Iceland volcano: stranded in paradise
Journalist Oliver Smith, stranded in a luxury resort in The Gambia, is reaping the benefits of a fully protected package holiday.
I, like tens of thousands of other Britons, am stranded overseas with little idea of when I might return home, thanks to volcanic activity thousands of miles away. But far from feeling anger, frustration and helplessness – I simply cannot believe my good fortune.
While horror stories continue to surface of epic overland journeys and airport slumber parties – plundering the reserves of both travellers' resolve and holidaymakers' bank balances – I remain reclined on a sun lounger in a West African paradise, and all at the expense of my tour operator.
If ever an advertisement was needed for the fully protected package holiday, surely this is it. From my sunny haven, the alternative route home for an independent traveller, or for one whose holiday company refuses to cough up compensation, would be ghastly.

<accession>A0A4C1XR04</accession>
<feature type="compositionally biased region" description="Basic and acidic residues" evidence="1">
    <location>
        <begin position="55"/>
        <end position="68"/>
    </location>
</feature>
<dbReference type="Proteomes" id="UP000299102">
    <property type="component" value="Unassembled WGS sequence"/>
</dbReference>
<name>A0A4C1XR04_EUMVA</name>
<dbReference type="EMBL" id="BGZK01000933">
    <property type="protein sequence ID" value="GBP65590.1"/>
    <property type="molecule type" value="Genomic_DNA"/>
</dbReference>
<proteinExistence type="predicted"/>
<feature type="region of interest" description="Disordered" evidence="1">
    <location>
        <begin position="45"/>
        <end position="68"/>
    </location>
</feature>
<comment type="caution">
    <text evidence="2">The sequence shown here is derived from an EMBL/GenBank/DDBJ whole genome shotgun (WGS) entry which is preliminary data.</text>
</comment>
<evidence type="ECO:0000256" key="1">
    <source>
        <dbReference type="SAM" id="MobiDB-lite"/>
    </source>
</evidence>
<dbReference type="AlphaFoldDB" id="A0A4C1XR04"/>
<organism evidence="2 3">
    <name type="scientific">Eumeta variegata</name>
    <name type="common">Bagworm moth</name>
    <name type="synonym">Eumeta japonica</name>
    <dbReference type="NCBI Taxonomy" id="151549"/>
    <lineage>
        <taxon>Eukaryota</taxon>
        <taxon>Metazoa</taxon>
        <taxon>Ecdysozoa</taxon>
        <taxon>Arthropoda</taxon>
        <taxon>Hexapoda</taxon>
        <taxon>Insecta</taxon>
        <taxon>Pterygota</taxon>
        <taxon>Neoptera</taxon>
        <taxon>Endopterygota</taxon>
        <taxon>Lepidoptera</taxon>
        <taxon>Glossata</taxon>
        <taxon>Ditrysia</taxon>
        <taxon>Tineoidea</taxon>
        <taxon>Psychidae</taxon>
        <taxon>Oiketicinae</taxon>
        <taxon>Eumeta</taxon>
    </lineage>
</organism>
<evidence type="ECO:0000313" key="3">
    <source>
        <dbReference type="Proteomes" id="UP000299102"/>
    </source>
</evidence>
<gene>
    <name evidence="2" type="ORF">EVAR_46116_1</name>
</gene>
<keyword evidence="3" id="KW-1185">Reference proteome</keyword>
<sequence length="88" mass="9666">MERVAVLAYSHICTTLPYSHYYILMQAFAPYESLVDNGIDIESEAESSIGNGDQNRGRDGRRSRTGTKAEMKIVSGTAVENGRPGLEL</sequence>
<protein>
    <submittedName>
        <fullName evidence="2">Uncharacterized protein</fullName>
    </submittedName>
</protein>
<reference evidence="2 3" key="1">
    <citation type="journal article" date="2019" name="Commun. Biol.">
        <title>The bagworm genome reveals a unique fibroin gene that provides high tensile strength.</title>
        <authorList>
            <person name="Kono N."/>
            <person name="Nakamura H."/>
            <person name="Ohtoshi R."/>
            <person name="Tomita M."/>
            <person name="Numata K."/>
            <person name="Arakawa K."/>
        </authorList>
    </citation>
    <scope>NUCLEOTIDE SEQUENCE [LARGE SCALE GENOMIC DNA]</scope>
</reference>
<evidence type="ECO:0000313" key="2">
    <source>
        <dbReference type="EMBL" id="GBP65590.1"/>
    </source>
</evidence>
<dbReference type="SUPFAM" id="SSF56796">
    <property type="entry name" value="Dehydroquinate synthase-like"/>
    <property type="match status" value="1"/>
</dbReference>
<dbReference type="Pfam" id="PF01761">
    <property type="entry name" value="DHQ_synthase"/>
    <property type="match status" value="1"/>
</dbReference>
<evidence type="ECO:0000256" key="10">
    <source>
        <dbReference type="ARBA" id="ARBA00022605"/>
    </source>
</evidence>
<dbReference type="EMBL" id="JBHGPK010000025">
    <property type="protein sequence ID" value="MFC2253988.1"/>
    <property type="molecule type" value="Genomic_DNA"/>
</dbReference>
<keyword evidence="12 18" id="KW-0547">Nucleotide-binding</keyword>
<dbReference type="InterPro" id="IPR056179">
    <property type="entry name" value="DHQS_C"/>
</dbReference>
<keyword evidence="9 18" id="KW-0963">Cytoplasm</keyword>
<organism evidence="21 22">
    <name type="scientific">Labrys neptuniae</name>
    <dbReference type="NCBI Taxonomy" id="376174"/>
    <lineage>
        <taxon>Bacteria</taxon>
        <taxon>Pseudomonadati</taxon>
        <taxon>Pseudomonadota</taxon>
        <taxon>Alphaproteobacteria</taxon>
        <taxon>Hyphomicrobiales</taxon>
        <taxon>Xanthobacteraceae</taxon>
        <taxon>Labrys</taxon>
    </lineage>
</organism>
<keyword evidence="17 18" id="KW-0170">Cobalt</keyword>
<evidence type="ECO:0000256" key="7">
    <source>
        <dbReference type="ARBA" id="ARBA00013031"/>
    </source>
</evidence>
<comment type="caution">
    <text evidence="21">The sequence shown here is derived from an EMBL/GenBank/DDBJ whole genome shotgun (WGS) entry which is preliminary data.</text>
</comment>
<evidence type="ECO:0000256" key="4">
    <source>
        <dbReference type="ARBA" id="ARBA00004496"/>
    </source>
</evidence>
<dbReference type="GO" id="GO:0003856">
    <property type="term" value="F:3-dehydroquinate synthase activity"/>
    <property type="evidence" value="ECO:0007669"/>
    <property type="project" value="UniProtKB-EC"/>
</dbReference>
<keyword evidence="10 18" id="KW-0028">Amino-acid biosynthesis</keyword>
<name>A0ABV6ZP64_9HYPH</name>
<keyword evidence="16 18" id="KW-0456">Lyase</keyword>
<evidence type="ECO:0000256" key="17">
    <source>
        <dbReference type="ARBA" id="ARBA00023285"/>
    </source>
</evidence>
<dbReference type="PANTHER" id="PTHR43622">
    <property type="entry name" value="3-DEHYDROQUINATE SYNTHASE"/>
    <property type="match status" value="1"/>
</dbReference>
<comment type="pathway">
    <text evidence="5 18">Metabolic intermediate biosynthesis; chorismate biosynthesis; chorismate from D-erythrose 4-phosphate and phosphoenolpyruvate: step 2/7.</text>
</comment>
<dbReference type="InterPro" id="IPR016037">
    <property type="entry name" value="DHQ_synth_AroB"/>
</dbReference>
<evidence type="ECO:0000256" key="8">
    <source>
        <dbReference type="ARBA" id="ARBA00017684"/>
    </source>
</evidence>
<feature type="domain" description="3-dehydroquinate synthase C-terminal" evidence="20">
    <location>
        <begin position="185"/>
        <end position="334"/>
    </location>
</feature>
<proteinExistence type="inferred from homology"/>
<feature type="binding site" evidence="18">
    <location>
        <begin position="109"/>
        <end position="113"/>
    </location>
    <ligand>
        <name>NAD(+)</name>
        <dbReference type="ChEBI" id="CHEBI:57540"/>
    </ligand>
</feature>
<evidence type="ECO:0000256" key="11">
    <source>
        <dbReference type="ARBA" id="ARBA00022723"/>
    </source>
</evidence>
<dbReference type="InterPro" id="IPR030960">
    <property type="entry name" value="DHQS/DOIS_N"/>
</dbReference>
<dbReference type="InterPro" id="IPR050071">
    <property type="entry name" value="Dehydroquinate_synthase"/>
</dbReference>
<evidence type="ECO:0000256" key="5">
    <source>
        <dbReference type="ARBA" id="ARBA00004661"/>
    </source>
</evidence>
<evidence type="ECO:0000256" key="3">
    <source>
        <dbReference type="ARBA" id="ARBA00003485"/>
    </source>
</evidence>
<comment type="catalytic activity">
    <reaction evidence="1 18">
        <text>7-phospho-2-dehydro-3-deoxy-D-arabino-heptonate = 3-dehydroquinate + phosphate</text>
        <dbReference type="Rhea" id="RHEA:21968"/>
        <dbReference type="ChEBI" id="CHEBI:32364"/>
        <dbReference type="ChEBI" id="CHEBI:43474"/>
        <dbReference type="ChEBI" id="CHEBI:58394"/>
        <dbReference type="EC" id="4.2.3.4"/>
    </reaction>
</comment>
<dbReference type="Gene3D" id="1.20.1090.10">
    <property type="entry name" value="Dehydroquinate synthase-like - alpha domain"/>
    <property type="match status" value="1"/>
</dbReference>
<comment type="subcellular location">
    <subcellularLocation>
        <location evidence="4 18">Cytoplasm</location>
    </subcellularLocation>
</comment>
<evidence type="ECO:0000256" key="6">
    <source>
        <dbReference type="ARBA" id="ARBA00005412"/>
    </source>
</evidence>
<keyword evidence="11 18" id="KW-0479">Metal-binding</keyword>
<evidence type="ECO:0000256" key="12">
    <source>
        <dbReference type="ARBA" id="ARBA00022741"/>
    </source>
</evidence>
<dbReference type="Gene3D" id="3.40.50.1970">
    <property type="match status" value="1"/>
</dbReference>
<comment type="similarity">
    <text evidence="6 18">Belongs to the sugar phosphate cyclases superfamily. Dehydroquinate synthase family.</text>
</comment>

I am in The Gambia, Africa’s smallest country, whose tiny, solitary international airport serves just a handful of destinations. As things currently stand, to get home I would be forced to take a 40-minute flight to the Senegalese capital, Dakar, followed by a four-and-a-half -hour flight to Madrid, from where I would be required to continue my journey by train, and/or bus and boat. Judging by the hectic scenes at train stations and ferry terminals across Europe, this schlep could take several days and would cost as much as £1,500 (€1,700).
The situation appears to be improving. Eruptions have eased and European airports are starting to open, much to the delight of those travellers far less fortunate than myself. But for me, and the majority of others at my beachside resort, we tune into BBC World News each morning selfishly hoping to hear of further disruption and volcanic activity.
The backlog of flights could still force us to stay here for several days after UK airspace re-opens – and should our tour operator’s patience wear thin, we may have to contemplate the aforementioned odyssey. But as long as our airlines and tour operators continue to pick up the tab for meals and accommodation (and our employers remain understanding), we couldn’t be happier.